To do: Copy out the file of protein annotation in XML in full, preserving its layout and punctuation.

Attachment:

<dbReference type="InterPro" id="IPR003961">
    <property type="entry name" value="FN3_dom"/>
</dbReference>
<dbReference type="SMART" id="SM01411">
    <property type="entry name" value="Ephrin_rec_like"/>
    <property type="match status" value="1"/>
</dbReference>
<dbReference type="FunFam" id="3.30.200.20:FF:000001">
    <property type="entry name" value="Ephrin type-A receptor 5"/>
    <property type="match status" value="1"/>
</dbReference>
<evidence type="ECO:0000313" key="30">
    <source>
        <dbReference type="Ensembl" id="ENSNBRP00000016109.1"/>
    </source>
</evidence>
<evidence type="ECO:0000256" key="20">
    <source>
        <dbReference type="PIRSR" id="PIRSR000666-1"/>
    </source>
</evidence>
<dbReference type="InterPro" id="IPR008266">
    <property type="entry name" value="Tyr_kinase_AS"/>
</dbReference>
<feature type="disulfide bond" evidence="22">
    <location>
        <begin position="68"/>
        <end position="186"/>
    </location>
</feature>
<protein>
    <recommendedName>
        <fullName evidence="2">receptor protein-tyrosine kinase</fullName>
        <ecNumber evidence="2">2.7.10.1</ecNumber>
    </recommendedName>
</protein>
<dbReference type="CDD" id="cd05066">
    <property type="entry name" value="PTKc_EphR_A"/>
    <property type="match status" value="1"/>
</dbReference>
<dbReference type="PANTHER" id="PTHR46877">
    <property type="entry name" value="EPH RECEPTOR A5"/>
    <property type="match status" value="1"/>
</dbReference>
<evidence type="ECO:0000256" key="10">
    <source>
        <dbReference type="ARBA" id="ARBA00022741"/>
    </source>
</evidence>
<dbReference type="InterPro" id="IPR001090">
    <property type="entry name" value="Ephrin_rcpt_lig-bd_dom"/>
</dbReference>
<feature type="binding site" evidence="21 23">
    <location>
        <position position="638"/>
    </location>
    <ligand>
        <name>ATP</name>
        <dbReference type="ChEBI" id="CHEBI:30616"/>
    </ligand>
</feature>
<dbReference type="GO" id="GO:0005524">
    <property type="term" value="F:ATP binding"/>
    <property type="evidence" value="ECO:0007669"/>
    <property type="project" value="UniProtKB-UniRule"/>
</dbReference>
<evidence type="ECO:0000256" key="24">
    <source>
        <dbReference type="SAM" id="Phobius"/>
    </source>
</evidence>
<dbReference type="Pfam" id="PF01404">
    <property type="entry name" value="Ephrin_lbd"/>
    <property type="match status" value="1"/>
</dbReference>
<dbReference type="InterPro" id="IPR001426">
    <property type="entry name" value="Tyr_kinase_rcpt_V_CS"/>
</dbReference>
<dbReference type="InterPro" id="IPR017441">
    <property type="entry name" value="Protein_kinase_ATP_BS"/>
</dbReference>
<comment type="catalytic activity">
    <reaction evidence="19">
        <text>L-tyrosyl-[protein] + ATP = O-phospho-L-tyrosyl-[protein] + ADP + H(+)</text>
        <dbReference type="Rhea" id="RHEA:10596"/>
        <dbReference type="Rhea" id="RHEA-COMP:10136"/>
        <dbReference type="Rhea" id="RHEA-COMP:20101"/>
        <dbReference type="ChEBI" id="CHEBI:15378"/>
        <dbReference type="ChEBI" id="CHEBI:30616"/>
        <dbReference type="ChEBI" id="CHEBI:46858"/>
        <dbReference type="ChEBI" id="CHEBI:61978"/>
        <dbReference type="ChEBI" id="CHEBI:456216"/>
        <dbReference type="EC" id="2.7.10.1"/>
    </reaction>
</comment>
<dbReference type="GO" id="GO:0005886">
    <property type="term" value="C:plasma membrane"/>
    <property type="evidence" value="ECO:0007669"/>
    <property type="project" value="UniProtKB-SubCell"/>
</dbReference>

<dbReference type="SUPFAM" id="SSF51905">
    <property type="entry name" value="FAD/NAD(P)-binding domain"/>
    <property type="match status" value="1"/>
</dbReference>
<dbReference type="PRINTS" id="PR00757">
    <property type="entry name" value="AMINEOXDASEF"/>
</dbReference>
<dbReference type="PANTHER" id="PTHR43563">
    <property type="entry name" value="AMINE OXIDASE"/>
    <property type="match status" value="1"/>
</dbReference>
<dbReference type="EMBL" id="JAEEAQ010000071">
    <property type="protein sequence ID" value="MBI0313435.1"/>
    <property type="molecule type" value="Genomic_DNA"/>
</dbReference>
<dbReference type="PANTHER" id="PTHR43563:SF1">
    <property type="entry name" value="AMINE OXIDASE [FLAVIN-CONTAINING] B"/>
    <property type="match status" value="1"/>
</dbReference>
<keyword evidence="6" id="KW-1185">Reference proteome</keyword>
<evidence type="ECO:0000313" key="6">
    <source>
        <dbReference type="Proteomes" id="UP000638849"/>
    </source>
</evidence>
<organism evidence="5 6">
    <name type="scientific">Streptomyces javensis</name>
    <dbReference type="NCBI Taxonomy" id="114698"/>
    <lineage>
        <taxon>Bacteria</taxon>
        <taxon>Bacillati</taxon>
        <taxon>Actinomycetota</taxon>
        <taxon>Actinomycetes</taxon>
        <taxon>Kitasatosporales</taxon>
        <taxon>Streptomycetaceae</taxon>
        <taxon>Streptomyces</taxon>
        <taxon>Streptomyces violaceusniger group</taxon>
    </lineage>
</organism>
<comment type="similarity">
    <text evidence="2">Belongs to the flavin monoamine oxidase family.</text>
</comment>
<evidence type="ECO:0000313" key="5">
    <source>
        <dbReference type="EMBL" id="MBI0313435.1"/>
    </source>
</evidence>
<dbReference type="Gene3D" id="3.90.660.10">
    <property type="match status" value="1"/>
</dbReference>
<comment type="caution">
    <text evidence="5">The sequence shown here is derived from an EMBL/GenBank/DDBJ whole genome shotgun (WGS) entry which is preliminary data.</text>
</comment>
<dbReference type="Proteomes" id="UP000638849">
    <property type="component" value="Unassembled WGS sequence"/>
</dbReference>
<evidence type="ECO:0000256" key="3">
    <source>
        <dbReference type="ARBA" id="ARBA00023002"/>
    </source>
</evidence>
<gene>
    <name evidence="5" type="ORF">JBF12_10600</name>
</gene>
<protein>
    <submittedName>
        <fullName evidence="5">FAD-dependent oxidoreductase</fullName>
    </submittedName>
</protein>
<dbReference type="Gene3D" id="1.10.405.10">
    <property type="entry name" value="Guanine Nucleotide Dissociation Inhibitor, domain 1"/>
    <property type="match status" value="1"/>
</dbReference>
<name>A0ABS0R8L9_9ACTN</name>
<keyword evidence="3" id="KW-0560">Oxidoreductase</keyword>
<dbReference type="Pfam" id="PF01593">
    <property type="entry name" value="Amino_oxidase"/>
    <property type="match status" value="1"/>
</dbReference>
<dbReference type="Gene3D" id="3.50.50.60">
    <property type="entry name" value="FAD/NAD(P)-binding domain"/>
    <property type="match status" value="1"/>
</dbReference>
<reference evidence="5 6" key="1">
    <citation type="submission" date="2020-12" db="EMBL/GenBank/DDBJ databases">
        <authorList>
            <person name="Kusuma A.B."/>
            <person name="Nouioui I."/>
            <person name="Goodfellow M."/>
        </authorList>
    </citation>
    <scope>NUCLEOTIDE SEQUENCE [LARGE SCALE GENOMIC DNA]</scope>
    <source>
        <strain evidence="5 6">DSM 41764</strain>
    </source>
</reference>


<dbReference type="InterPro" id="IPR003961">
    <property type="entry name" value="FN3_dom"/>
</dbReference>
<dbReference type="SMART" id="SM01411">
    <property type="entry name" value="Ephrin_rec_like"/>
    <property type="match status" value="1"/>
</dbReference>
<dbReference type="FunFam" id="3.30.200.20:FF:000001">
    <property type="entry name" value="Ephrin type-A receptor 5"/>
    <property type="match status" value="1"/>
</dbReference>
<evidence type="ECO:0000313" key="30">
    <source>
        <dbReference type="Ensembl" id="ENSNBRP00000016109.1"/>
    </source>
</evidence>
<evidence type="ECO:0000256" key="20">
    <source>
        <dbReference type="PIRSR" id="PIRSR000666-1"/>
    </source>
</evidence>
<dbReference type="InterPro" id="IPR008266">
    <property type="entry name" value="Tyr_kinase_AS"/>
</dbReference>
<feature type="disulfide bond" evidence="22">
    <location>
        <begin position="68"/>
        <end position="186"/>
    </location>
</feature>
<protein>
    <recommendedName>
        <fullName evidence="2">receptor protein-tyrosine kinase</fullName>
        <ecNumber evidence="2">2.7.10.1</ecNumber>
    </recommendedName>
</protein>
<dbReference type="CDD" id="cd05066">
    <property type="entry name" value="PTKc_EphR_A"/>
    <property type="match status" value="1"/>
</dbReference>
<dbReference type="PANTHER" id="PTHR46877">
    <property type="entry name" value="EPH RECEPTOR A5"/>
    <property type="match status" value="1"/>
</dbReference>
<evidence type="ECO:0000256" key="10">
    <source>
        <dbReference type="ARBA" id="ARBA00022741"/>
    </source>
</evidence>
<dbReference type="InterPro" id="IPR001090">
    <property type="entry name" value="Ephrin_rcpt_lig-bd_dom"/>
</dbReference>
<feature type="binding site" evidence="21 23">
    <location>
        <position position="638"/>
    </location>
    <ligand>
        <name>ATP</name>
        <dbReference type="ChEBI" id="CHEBI:30616"/>
    </ligand>
</feature>
<dbReference type="GO" id="GO:0005524">
    <property type="term" value="F:ATP binding"/>
    <property type="evidence" value="ECO:0007669"/>
    <property type="project" value="UniProtKB-UniRule"/>
</dbReference>
<evidence type="ECO:0000256" key="24">
    <source>
        <dbReference type="SAM" id="Phobius"/>
    </source>
</evidence>
<dbReference type="Pfam" id="PF01404">
    <property type="entry name" value="Ephrin_lbd"/>
    <property type="match status" value="1"/>
</dbReference>
<dbReference type="InterPro" id="IPR001426">
    <property type="entry name" value="Tyr_kinase_rcpt_V_CS"/>
</dbReference>
<dbReference type="InterPro" id="IPR017441">
    <property type="entry name" value="Protein_kinase_ATP_BS"/>
</dbReference>
<comment type="catalytic activity">
    <reaction evidence="19">
        <text>L-tyrosyl-[protein] + ATP = O-phospho-L-tyrosyl-[protein] + ADP + H(+)</text>
        <dbReference type="Rhea" id="RHEA:10596"/>
        <dbReference type="Rhea" id="RHEA-COMP:10136"/>
        <dbReference type="Rhea" id="RHEA-COMP:20101"/>
        <dbReference type="ChEBI" id="CHEBI:15378"/>
        <dbReference type="ChEBI" id="CHEBI:30616"/>
        <dbReference type="ChEBI" id="CHEBI:46858"/>
        <dbReference type="ChEBI" id="CHEBI:61978"/>
        <dbReference type="ChEBI" id="CHEBI:456216"/>
        <dbReference type="EC" id="2.7.10.1"/>
    </reaction>
</comment>
<dbReference type="GO" id="GO:0005886">
    <property type="term" value="C:plasma membrane"/>
    <property type="evidence" value="ECO:0007669"/>
    <property type="project" value="UniProtKB-SubCell"/>
</dbReference>

<dbReference type="SUPFAM" id="SSF51905">
    <property type="entry name" value="FAD/NAD(P)-binding domain"/>
    <property type="match status" value="1"/>
</dbReference>
<dbReference type="PRINTS" id="PR00757">
    <property type="entry name" value="AMINEOXDASEF"/>
</dbReference>
<dbReference type="PANTHER" id="PTHR43563">
    <property type="entry name" value="AMINE OXIDASE"/>
    <property type="match status" value="1"/>
</dbReference>
<dbReference type="EMBL" id="JAEEAQ010000071">
    <property type="protein sequence ID" value="MBI0313435.1"/>
    <property type="molecule type" value="Genomic_DNA"/>
</dbReference>
<dbReference type="PANTHER" id="PTHR43563:SF1">
    <property type="entry name" value="AMINE OXIDASE [FLAVIN-CONTAINING] B"/>
    <property type="match status" value="1"/>
</dbReference>
<keyword evidence="6" id="KW-1185">Reference proteome</keyword>
<evidence type="ECO:0000313" key="6">
    <source>
        <dbReference type="Proteomes" id="UP000638849"/>
    </source>
</evidence>
<organism evidence="5 6">
    <name type="scientific">Streptomyces javensis</name>
    <dbReference type="NCBI Taxonomy" id="114698"/>
    <lineage>
        <taxon>Bacteria</taxon>
        <taxon>Bacillati</taxon>
        <taxon>Actinomycetota</taxon>
        <taxon>Actinomycetes</taxon>
        <taxon>Kitasatosporales</taxon>
        <taxon>Streptomycetaceae</taxon>
        <taxon>Streptomyces</taxon>
        <taxon>Streptomyces violaceusniger group</taxon>
    </lineage>
</organism>
<comment type="similarity">
    <text evidence="2">Belongs to the flavin monoamine oxidase family.</text>
</comment>
<evidence type="ECO:0000313" key="5">
    <source>
        <dbReference type="EMBL" id="MBI0313435.1"/>
    </source>
</evidence>
<dbReference type="Gene3D" id="3.90.660.10">
    <property type="match status" value="1"/>
</dbReference>
<comment type="caution">
    <text evidence="5">The sequence shown here is derived from an EMBL/GenBank/DDBJ whole genome shotgun (WGS) entry which is preliminary data.</text>
</comment>
<dbReference type="Proteomes" id="UP000638849">
    <property type="component" value="Unassembled WGS sequence"/>
</dbReference>
<evidence type="ECO:0000256" key="3">
    <source>
        <dbReference type="ARBA" id="ARBA00023002"/>
    </source>
</evidence>
<gene>
    <name evidence="5" type="ORF">JBF12_10600</name>
</gene>
<protein>
    <submittedName>
        <fullName evidence="5">FAD-dependent oxidoreductase</fullName>
    </submittedName>
</protein>
<dbReference type="Gene3D" id="1.10.405.10">
    <property type="entry name" value="Guanine Nucleotide Dissociation Inhibitor, domain 1"/>
    <property type="match status" value="1"/>
</dbReference>
<name>A0ABS0R8L9_9ACTN</name>
<keyword evidence="3" id="KW-0560">Oxidoreductase</keyword>
<dbReference type="Pfam" id="PF01593">
    <property type="entry name" value="Amino_oxidase"/>
    <property type="match status" value="1"/>
</dbReference>
<dbReference type="Gene3D" id="3.50.50.60">
    <property type="entry name" value="FAD/NAD(P)-binding domain"/>
    <property type="match status" value="1"/>
</dbReference>
<reference evidence="5 6" key="1">
    <citation type="submission" date="2020-12" db="EMBL/GenBank/DDBJ databases">
        <authorList>
            <person name="Kusuma A.B."/>
            <person name="Nouioui I."/>
            <person name="Goodfellow M."/>
        </authorList>
    </citation>
    <scope>NUCLEOTIDE SEQUENCE [LARGE SCALE GENOMIC DNA]</scope>
    <source>
        <strain evidence="5 6">DSM 41764</strain>
    </source>
</reference>